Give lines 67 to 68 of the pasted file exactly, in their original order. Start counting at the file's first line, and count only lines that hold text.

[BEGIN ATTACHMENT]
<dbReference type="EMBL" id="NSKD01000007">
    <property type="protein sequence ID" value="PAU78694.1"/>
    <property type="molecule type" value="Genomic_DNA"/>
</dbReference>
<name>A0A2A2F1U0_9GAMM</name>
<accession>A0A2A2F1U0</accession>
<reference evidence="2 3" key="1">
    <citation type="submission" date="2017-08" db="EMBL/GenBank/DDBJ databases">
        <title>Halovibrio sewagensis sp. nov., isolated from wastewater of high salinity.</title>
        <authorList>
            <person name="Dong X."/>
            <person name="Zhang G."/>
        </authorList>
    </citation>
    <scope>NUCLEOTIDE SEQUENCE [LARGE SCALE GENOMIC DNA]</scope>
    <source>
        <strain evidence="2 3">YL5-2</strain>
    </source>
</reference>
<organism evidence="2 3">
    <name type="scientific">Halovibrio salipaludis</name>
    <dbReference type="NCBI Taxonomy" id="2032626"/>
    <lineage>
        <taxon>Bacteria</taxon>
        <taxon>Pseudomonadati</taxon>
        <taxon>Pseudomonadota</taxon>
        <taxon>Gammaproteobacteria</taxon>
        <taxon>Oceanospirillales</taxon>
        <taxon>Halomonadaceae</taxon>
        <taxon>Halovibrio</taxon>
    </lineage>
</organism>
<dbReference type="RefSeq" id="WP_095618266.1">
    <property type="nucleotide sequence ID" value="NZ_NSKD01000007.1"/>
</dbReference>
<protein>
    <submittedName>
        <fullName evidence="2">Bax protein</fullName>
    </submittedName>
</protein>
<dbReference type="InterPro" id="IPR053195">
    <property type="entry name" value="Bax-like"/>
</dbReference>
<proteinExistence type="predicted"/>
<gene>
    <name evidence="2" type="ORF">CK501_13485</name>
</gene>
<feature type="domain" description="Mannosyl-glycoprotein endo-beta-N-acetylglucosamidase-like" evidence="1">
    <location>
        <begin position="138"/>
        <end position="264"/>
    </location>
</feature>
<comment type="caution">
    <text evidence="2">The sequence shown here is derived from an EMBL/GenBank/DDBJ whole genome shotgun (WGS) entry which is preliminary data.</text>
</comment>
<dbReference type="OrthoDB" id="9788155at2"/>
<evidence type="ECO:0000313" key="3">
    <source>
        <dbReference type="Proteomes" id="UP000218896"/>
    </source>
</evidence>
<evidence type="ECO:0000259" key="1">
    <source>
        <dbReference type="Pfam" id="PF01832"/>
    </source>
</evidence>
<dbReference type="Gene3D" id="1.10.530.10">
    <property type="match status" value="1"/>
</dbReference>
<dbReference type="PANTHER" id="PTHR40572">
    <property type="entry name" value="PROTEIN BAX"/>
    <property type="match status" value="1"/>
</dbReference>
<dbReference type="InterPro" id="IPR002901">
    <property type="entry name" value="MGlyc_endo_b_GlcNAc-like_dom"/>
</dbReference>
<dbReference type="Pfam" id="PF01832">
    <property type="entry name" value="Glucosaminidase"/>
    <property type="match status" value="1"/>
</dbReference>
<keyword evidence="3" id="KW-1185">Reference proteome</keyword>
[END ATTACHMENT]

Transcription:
</evidence>
<dbReference type="Gene3D" id="1.10.530.10">